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The role of phosphorus in aluminium-induced citrate and malate exudation from rape (Brassica napus)


  • Edited by J. K. Schjørring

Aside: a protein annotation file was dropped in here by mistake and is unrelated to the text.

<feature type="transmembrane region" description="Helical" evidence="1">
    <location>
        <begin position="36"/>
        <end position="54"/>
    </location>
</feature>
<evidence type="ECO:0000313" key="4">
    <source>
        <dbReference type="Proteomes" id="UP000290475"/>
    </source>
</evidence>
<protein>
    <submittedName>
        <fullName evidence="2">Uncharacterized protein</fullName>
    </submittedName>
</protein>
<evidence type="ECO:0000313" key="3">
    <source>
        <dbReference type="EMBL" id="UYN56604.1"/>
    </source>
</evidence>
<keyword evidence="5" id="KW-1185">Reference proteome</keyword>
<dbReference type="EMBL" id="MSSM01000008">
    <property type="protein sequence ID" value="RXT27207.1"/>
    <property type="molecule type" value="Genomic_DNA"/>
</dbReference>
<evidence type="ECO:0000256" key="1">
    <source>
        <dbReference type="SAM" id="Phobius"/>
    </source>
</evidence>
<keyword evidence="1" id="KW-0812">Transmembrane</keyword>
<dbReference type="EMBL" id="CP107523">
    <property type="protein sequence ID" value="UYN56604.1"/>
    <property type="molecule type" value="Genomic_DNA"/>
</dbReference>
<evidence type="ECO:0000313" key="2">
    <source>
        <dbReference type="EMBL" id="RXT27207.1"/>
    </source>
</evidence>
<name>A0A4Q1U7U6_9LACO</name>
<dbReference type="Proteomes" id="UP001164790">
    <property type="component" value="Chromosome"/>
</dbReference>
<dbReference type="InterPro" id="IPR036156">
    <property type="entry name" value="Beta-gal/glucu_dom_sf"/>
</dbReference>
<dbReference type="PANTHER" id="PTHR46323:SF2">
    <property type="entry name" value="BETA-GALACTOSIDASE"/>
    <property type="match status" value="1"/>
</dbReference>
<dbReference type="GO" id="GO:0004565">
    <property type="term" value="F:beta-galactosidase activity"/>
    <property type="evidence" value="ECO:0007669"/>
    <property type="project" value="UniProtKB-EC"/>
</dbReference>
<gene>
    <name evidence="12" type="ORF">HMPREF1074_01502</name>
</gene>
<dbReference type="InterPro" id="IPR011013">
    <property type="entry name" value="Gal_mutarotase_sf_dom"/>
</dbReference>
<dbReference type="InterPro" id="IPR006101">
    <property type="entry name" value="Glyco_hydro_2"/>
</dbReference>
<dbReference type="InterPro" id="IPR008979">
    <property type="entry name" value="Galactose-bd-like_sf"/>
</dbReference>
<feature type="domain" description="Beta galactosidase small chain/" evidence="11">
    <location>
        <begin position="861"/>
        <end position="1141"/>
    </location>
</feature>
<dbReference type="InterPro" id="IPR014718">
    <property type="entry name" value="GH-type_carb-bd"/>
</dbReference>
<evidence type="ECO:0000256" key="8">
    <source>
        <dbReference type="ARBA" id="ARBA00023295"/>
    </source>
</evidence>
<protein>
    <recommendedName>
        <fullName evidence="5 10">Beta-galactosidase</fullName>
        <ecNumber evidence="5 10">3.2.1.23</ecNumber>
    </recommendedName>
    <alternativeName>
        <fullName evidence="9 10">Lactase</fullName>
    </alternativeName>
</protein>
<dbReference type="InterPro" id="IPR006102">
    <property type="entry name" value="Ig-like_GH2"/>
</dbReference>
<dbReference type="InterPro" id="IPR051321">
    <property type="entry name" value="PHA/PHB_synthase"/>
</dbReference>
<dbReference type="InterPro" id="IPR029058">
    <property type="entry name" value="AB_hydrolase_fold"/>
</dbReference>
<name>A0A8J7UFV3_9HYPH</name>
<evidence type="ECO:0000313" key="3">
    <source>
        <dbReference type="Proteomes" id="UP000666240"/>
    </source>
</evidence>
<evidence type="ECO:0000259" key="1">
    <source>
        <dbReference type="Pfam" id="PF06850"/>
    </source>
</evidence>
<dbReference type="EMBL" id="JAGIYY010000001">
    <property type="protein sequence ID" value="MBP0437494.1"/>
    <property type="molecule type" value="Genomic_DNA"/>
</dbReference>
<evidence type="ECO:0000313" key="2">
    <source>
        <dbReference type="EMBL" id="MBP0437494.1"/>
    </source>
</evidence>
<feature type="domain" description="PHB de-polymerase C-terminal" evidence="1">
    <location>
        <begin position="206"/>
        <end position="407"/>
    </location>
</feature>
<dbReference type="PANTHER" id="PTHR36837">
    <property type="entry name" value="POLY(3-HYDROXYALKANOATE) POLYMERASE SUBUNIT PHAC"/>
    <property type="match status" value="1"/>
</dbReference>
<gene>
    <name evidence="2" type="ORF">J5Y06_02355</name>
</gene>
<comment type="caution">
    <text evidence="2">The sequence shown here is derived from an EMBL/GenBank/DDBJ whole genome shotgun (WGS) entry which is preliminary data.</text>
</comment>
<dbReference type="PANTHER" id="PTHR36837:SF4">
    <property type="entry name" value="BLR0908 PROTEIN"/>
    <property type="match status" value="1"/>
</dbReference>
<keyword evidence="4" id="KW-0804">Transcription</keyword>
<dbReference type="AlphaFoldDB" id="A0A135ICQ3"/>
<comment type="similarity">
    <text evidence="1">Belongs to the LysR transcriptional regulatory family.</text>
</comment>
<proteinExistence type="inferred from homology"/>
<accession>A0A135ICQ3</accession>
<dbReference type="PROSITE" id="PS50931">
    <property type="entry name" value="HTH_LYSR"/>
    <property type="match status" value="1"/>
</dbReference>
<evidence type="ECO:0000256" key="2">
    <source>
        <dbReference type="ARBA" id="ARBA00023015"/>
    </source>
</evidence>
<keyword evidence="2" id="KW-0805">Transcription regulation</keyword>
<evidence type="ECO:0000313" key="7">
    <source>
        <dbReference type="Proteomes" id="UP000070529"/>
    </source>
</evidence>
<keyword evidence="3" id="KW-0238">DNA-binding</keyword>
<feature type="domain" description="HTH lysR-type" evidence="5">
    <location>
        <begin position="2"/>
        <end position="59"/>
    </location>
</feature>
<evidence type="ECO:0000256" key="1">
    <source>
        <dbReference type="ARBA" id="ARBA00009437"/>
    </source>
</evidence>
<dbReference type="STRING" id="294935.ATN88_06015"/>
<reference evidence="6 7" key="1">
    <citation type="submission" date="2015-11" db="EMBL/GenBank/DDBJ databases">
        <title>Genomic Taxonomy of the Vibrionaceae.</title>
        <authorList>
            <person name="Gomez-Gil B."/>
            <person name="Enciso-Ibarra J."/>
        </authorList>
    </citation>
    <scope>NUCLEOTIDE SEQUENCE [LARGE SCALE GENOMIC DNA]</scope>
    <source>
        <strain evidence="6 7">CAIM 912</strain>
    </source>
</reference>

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Exudation of organic anions is believed to be a common tolerance mechanism for both aluminium toxicity and phosphorus deficiency. Nevertheless, which of these stresses that actually elicit the exudation of organic anions from rape (Brassica napus L) remains unknown, and the combined effects of Al toxicity and P deficiency on rape have not been reported before. Therefore, in the current study, Brassica napus var. Natane nourin plants grown with or without 0.25 mM P were exposed to 0 or 50 µM AlCl3 and several parameters related to the exudation of organic anions from the roots were investigated. Eight days of P deficiency resulted in a significant growth reduction, but P deficiency alone did not induce exudation of organic anions. In contrast, Al strongly induced organic acid exudation, while simultaneously inhibiting root growth. Increased in-vitro activity of citrate synthase (CS, EC, malate dehydrogenase (MDH, EC and phosphoenolpyruvate carboxylase (PEPC, EC, together with reduced root respiration, indicated that the Al-induced accumulation and subsequent exudation of citrate and malate were associated with both increased biosynthesis and reduced metabolism of citric and malic acid. Phosphorus-sufficient plants showed more pronounced aluminium-induced accumulation and exudation of organic anions than P-deficient plants. A divided root chamber experiment showed the necessity of direct contact between Al and roots to elicit exudation of organic anions. Prolonged exposure (10 days) to Al resulted in a decrease in the net exudation of citrate and malate, and the rate of decrease was much more rapid in P-deficient plants than in P-sufficient plants. It is concluded that P nutrition affects the level of Al-induced synthesis and exudation of organic anions. However, the mechanism needs further investigation.